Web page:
Solar cell

A solar cell converts sunlight into electricity. There is much information on the web on solar cells to find, but I do not know much about us. There are even sites that describe how you can make a solar cell. But that is something nice for once, but certainly not an option when making large solar panels.

The solar cells that I have found all have a voltage of about 0.5 volts but the amperage is different every time. The mostly sold solar cell on ebay is that of Evergreen. A number of suppliers on ebay claim that these cells are not suitable for DIY, but I fortunately only read them after I had already ordered :-) Of course, these providers have the right cells for DIY, duh.

Purchase

As I said my first set of cells were purchased on ebay. The first 100 cells I bought for the price of 180 dollars. These were A-cells, according to the supplier cells with small defects. I have chosen these because I do not know what the result of this project will be so maybe it turns in a complete flop and then it is good I bought the cheaper cells.

Pakje met 100 cellen van EbayHere is a photo of the first packet cells. It is smaller than I had expected. The cells are packaged in two "blocks" of 50 cells and 10 cells (bonus). It is well protected package and I do not believe that the cells have suffered from the transportation. Furthermore, there was a flux pen, some (silver) tin and not unimportant bus wires.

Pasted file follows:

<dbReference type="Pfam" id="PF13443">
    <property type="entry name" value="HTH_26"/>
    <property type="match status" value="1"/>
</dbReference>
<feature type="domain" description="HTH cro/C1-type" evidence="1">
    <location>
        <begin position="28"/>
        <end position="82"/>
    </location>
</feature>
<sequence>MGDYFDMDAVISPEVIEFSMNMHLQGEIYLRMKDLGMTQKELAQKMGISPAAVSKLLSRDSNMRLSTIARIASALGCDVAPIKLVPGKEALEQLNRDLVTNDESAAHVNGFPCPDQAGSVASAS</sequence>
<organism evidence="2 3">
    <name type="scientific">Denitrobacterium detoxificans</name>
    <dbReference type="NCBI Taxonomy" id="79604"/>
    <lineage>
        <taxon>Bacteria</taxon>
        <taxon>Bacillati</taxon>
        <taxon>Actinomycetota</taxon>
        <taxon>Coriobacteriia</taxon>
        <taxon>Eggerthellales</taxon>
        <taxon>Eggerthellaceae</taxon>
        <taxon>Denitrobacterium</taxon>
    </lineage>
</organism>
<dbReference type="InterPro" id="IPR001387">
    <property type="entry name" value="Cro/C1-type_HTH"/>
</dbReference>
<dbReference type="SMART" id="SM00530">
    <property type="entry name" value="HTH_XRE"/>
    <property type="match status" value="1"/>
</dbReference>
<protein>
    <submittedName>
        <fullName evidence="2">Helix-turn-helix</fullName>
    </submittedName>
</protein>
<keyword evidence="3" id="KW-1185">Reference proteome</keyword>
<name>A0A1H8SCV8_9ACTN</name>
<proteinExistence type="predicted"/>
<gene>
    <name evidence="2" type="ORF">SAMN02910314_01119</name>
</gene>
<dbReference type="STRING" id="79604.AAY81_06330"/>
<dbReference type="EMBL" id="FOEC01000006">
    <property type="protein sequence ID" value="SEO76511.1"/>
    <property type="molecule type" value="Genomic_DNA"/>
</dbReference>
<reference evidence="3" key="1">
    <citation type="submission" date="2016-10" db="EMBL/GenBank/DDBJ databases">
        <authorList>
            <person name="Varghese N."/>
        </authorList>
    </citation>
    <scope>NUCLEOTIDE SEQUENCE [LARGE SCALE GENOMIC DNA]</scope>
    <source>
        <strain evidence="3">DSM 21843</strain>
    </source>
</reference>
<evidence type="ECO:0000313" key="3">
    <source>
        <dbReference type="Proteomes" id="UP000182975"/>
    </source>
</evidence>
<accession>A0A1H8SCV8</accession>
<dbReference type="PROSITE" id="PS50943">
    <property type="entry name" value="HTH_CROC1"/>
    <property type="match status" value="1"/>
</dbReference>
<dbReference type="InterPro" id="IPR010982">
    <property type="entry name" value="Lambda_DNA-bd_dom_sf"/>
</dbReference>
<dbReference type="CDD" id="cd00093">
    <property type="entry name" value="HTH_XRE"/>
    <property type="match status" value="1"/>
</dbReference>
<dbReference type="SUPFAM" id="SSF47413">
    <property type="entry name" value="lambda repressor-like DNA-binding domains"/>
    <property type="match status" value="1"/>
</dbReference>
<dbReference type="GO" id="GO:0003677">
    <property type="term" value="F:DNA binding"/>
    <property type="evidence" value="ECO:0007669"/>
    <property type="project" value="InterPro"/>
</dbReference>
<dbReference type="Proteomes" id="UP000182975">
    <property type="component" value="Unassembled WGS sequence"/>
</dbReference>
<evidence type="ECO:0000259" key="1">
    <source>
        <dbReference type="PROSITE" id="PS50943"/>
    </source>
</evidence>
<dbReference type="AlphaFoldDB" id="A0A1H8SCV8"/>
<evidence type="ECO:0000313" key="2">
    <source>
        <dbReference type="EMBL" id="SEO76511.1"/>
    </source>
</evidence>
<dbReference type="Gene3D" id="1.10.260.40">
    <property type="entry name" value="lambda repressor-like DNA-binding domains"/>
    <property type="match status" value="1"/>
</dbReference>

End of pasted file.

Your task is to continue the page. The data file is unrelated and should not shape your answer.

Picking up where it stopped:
The cells are 0.2 mm (yes 200 umeter) thick. This is very thin and they are very fragile. A cell is 81 x 150 mm wide and weighs almost nothing. It feels and looks very much like tin-plate. It is a (very small) bit flexible and very fragile. It will break or crack very easily.

Below a photo of a solar cell on top of 50 eurocents coin. It shows how thin the cell is:

Solar cell on top of 50 eurocents

Soldering